Fabrice Stroun

  • Steven Parrino, Bradley “The Beast” Field R.I.P., 1997, acrylic, glitter, and electrical tape on canvas, 33 3⁄8 × 58 1⁄4 × 54 3⁄8". © The Steven Parrino Estate.


    IN THE PAST YEAR, the art of the late Steven Parrino (1958–2005) has been on view in three different retrospectives. It was featured prominently in surveys of two other artists, Cady Noland at the Museum für Moderne Kunst in Frankfurt and Olivier Mosset at the Musée d’Art Moderne et Contemporain in Geneva. And for the first time in more than a decade, it was the subject of a comprehensive institutional presentation, held at Kunstmuseum Liechtenstein in Vaduz.

    In Frankfurt, a wide selection of Parrino’s “misshaped” and “bent” monochrome paintings functioned as a bridge between Noland’s dark,

  • Steven Parrino, Germs, 1994, enamel and graphite on vellum, 15 × 18 1⁄2".

    “Steven Parrino: Nihilism is Love”

    Curated by Friedemann Malsch and Fabian Flückiger

    Steven Parrino’s oft-repeated credo “Radicality comes from content and not necessarily form” led the artist to produce a wide variety of works across different media during his twenty-five-year career. Regrettably, his disparate legacy has been mostly reduced to a one-liner: the dandified, punk high formalism of his mis-stretched canvases. “Nihilism Is Love” will be Parrino’s first large-scale exhibition since a posthumous retrospective in 2006, which he had been partly overseeing before his untimely death at the age of forty-six the previous

  • Art Spiegelman, High Art Lowdown. From Artforum, December 1990.


    OVER THE YEARS, Artforum has published reviews of all types—laudatory or excoriating, lyrical or polemical—but only one has taken the form of a comic. That singular piece, authored by Art Spiegelman, appeared in the December 1990 issue of the magazine. Spiegelman’s task was to assess the controversial exhibition “High and Low: Modern Art and Popular Culture,” which had gone on view the preceding October at New York’s Museum of Modern Art, and, while he was not nearly as incensed as some commentators by curators Kirk Varnedoe and Adam Gopnik’s mixture of MoMA masterpieces and pop-cultural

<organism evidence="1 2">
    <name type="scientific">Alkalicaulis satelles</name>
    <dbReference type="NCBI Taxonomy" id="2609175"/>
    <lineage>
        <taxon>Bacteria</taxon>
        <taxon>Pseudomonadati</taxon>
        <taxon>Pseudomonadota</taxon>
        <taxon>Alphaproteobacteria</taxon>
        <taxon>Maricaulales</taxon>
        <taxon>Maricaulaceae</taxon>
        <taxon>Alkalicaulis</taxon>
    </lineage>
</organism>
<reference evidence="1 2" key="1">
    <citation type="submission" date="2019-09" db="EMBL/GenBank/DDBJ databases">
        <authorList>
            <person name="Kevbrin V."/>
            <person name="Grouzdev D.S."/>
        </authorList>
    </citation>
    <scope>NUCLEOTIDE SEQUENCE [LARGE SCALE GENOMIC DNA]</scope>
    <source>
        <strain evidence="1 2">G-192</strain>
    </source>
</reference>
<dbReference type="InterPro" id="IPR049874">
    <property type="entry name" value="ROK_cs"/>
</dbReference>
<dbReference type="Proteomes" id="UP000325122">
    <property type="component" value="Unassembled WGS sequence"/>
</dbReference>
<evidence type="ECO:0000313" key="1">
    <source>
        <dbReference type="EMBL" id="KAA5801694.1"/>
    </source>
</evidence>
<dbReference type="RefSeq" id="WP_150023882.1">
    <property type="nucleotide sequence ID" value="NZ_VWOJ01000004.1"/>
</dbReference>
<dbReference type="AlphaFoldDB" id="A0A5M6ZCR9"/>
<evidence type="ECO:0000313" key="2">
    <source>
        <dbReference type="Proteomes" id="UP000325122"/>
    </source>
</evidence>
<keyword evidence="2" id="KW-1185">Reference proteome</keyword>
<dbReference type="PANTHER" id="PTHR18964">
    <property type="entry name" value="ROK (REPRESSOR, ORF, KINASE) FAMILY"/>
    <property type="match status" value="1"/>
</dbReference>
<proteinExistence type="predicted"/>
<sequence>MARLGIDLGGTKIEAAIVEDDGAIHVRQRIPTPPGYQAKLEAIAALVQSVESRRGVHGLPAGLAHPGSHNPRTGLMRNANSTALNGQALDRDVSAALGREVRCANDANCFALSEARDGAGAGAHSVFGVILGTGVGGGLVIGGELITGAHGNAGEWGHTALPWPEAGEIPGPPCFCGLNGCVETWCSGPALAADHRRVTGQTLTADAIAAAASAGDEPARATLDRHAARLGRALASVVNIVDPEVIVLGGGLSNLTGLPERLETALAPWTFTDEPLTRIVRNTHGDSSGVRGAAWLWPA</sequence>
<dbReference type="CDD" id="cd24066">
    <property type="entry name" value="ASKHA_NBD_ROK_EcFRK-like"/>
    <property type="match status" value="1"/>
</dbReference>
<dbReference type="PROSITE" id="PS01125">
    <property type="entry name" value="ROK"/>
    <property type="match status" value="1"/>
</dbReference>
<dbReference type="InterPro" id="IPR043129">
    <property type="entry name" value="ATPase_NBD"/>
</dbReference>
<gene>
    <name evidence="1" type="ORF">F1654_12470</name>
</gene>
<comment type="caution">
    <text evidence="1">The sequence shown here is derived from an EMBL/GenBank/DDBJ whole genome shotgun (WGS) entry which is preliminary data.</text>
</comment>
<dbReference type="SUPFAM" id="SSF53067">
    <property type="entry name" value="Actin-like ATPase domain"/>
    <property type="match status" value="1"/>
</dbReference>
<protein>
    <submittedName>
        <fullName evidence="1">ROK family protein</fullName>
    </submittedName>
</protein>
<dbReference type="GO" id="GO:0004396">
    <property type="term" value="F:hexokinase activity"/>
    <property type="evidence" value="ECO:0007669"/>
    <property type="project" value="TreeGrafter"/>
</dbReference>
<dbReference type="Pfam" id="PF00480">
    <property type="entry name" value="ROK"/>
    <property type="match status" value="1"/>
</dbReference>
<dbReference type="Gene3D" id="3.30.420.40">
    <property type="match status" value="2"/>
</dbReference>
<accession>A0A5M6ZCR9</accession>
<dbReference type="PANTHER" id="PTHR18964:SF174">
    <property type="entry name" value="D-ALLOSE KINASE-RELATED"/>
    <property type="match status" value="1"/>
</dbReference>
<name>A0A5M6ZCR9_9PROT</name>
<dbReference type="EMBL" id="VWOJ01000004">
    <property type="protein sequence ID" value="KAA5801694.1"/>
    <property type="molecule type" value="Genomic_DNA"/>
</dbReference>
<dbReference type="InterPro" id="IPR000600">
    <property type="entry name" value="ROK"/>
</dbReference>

• View of John Armleder, “Too Much Is Not Enough, 2006, Kunstverein Hannover, Germany. Photo: Raimund Zakowski.


    John Armleder’s art never looks quite like itself. Drawing on what he calls a supermarket of forms, the artist, over the course of a forty-five-year career, has produced works that could pass for Suprematist paintings, Minimalist sculptures, high-design furnishings, and any number of other easily categorized objects—albeit wryly reoriented, physically or conceptually, as if to delay the moment of recognition. Indeed, sometimes his art isn’t itself, as in his sprawling exhibitions that liberally incorporate others’ works. Yet such tactics speak less to strategies of reference or appropriation than to Armleder’s conviction that agency—of both artist and audience—is activated precisely in this ever more subtle process of self-differentiation. In the gap between the thing as such and the thing as type, between the specific and the general, Armleder’s work finds room to move, instigating the singular mode of participation that he has been developing since his early engagements with Fluxus. Here, critic and curator Fabrice Stroun talks to the artist about a practice that no one, not even Armleder, has been able to pin down.

    FABRICE STROUN: Over the years, numerous labels have been applied to your work: Fluxus, citationism, neo-geo, and many more, each focusing on a different facet of your practice. Some commentators have even pegged you as a forerunner of the “relational art” and design-as-art moment. To what do you attribute your work’s capacity to resonate with such different, and sometimes even contradictory, contexts of reception?

    JOHN ARMLEDER: I’ve actually always liked it when my work is included in some new movement, even if the label is restrictive and even if the movement itself is just a fad, because the

  • Jack Goldstein, Untitled, 1983, acrylic on canvas, 120 x 95".

    Jack Goldstein

    For decades, the reception of Jack Goldstein’s work has followed a cyclical pattern—a fitting pattern, perhaps, for a man who staged his own disappearance in various ways throughout his life.

    For decades, the reception of Jack Goldstein’s work has followed a cyclical pattern, whereby the complexity and wide-ranging influence of the artist’s practice snap into focus every few years, only to fade back into relative obscurity soon thereafter—a fitting pattern, perhaps, for a man who staged his own disappearance in various ways throughout his life. Starting as a post-Minimal sculptor based in Los Angeles during the early 1970s, Goldstein quickly moved into performances and films. The latter were initially made within the confines of his studio but by 1973 incorporated